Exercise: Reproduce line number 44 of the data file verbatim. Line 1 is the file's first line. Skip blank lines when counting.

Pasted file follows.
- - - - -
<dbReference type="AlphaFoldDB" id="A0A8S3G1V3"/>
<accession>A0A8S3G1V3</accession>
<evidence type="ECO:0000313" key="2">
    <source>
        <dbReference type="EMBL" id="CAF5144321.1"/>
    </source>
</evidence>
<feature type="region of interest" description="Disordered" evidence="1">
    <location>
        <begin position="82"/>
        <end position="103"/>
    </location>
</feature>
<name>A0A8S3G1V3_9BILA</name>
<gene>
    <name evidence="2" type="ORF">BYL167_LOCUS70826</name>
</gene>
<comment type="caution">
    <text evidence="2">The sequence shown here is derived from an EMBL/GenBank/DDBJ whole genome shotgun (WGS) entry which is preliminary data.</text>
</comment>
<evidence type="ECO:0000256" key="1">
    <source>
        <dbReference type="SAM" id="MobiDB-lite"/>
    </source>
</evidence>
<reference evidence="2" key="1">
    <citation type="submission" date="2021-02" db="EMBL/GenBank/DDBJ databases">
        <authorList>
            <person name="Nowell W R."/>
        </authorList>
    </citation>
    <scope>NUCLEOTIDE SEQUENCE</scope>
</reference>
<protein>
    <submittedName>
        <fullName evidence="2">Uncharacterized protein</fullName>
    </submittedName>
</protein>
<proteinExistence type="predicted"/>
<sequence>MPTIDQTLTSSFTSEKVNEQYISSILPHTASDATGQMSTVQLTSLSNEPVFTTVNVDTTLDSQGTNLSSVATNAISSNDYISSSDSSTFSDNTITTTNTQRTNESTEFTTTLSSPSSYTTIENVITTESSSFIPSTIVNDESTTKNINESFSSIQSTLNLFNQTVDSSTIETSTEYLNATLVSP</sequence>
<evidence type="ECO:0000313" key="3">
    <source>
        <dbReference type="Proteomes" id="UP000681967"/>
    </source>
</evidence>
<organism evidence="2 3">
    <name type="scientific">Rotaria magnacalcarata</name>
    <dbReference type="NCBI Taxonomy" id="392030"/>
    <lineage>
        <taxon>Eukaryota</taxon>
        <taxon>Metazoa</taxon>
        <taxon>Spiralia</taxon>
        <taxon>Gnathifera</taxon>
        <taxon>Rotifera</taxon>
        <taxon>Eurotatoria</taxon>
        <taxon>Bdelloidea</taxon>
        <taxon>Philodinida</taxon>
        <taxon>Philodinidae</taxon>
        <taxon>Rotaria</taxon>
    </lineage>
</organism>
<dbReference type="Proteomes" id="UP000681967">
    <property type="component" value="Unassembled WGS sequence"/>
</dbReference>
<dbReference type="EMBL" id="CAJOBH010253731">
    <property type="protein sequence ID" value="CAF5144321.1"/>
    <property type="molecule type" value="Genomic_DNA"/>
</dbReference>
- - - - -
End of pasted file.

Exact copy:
    </source>